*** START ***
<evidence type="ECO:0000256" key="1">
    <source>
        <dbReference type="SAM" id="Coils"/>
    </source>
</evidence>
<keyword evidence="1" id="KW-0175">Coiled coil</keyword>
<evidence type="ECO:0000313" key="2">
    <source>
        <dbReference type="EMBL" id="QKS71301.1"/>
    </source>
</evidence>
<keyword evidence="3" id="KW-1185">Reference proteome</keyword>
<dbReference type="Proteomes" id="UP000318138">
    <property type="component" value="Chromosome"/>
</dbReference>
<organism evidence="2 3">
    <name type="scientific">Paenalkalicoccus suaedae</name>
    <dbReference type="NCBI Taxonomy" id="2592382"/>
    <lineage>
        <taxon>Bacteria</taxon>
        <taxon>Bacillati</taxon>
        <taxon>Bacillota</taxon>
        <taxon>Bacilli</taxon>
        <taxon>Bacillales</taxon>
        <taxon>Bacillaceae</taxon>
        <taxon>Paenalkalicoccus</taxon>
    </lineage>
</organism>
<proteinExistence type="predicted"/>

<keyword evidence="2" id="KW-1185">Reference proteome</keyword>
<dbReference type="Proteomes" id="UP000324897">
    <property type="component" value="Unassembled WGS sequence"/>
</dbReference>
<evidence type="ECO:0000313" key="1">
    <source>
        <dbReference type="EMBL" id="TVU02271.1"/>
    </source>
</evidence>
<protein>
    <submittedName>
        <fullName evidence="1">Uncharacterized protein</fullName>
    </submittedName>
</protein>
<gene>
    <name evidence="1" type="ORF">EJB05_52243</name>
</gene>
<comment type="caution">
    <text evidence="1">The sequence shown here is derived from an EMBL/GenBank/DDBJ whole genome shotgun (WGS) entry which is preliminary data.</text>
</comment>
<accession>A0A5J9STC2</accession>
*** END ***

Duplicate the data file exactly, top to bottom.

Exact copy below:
<evidence type="ECO:0000256" key="1">
    <source>
        <dbReference type="SAM" id="Coils"/>
    </source>
</evidence>
<keyword evidence="1" id="KW-0175">Coiled coil</keyword>
<evidence type="ECO:0000313" key="2">
    <source>
        <dbReference type="EMBL" id="QKS71301.1"/>
    </source>
</evidence>
<keyword evidence="3" id="KW-1185">Reference proteome</keyword>
<dbReference type="Proteomes" id="UP000318138">
    <property type="component" value="Chromosome"/>
</dbReference>
<organism evidence="2 3">
    <name type="scientific">Paenalkalicoccus suaedae</name>
    <dbReference type="NCBI Taxonomy" id="2592382"/>
    <lineage>
        <taxon>Bacteria</taxon>
        <taxon>Bacillati</taxon>
        <taxon>Bacillota</taxon>
        <taxon>Bacilli</taxon>
        <taxon>Bacillales</taxon>
        <taxon>Bacillaceae</taxon>
        <taxon>Paenalkalicoccus</taxon>
    </lineage>
</organism>
<proteinExistence type="predicted"/>

<keyword evidence="2" id="KW-1185">Reference proteome</keyword>
<dbReference type="Proteomes" id="UP000324897">
    <property type="component" value="Unassembled WGS sequence"/>
</dbReference>
<evidence type="ECO:0000313" key="1">
    <source>
        <dbReference type="EMBL" id="TVU02271.1"/>
    </source>
</evidence>
<protein>
    <submittedName>
        <fullName evidence="1">Uncharacterized protein</fullName>
    </submittedName>
</protein>
<gene>
    <name evidence="1" type="ORF">EJB05_52243</name>
</gene>
<comment type="caution">
    <text evidence="1">The sequence shown here is derived from an EMBL/GenBank/DDBJ whole genome shotgun (WGS) entry which is preliminary data.</text>
</comment>
<accession>A0A5J9STC2</accession>